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NPT vs Triclamps, Anyone ever go all triclamp and regret it?

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Yesfan

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Is there anyone here who has went through and replaced all their NPT connections with triclamps? After cleaning my ball valves last night, Spike's v4+ kettles look a lot more attractive. I have asked them about sending in my v3 kettles to replace the NPT ports with 1.5" triclamps, and was told they can not do it. A recent thread about a leaky ball valve, and past experience with a leaky 3 way diverter got me thinking.

I have 5 ball valves in my setup with my kettles and pump. I'm just spitballing here, but could I go through and replace them one by one with butterfly valves? I know it's pricey, but wonder if it's worth considering. I figure besides the valves, there's the adapters, gaskets, and clamps. Those would be add-ons anyways if I ever upgraded my kettles.

At the very least, I'd like to do this with my boil kettle since it has welded fittings. Stupid idea or worth considering?
 

Bobby_M

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I have a strong aversion to using TC ports for every purpose on a smaller homebrew setup. I explain the reasoning at this point in this video:

In summary,
Cons:
Way more expensive.
Challenging interior accessory connectivity.
Less adjustability of valves for flow control.
Awkward connect/disconnect (not really a QD)
Bulky. Use of diptubes generally requires an external double TC system that pushes the already huge valves out from the kettle by 4 or more inches.

Pros:
More sanitary? Yes, but hot side doesn't require it and it's not impossible to reasonably clean threaded parts. Super important though!!! If you use adapters to go between threads and TC, you've just erased this "pro" in full.
More universal. TC is worldwide standard and doesn't have the concept of Male/Female like other QDs.

TLDR: The only benefit is the non-gender universality of the standard and there are a long list of cons.

I like so much of what Spike does, especially on the cold side, but I cringe every time one of my customers a buys a 10 gallon Plus kettle.
 
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Yesfan

Yesfan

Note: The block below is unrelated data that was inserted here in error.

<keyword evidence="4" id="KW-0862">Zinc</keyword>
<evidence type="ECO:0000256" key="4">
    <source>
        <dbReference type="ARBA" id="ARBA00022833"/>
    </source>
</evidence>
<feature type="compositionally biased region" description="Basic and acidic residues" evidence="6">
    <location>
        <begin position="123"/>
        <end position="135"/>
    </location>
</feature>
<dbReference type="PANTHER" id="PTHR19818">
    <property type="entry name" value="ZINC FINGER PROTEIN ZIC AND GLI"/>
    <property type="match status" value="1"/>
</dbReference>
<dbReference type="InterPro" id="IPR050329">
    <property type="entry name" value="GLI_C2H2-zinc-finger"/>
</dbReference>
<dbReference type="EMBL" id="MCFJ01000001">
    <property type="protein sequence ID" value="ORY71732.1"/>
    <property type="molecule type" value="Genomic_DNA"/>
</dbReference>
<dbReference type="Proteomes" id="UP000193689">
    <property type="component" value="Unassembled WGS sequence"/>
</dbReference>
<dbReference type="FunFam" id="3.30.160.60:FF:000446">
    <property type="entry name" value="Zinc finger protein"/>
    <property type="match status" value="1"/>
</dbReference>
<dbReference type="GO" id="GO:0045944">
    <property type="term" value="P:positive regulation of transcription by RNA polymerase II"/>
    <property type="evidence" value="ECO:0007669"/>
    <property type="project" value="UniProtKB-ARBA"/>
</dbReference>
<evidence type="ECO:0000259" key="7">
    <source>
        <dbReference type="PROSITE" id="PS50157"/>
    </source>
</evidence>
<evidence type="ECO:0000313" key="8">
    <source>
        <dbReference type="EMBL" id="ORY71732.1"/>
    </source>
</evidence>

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Bobby is a smart guy. He is sharing some good wisdom.

I think he is discounting the bling factor of having tri-clover.

I suggest you buy all your brew hardware, including your tri-clamps, from him. I did.

Nice plug!;)

I've bought a lot from Bobby. You'll get no arguments from me.

@Bobby_M

I've watched that video more than once. LOTS of info. However, going by the video, I do NOT intend to add a ball valve, especially a NPT threaded one like what you showed in the video. From a sanitary perspective, I agree about TCs not really being needed on the hot side of brewing. I do think however, the ease of cleaning them could be warrantied and that's why I was wondering about going all TC through out my system.

From what I'm coming away with, I like the idea I have a few TC gaskets to clean along with the various attachments. I like that I may not need to break down my valves for cleaning and no time spent peeling away the teflon tape on the threads. I cleaned the ball valves on my boil kettle yesterday and was surprised how dirty they were on the inside. I've got the stainless head and valve on my pump broke down and soaking right now. That was a lot worse and to be honest, freaking embarrassing the more I think about it.

So I'm looking at this two fold. First, and most important, I'm going to be more diligent in my post brew day clean up. Second, I want to see what I can improve from a cleaning stand point. TC connections cost more, but if that means much less time cleaning between brew sessions, than I think I'm all for it. I think at the most, I'd like to at least go this route with my boil kettle.

BTW, if I understood the last part correctly, why do you find a Spike+ kettle purchase "cringy".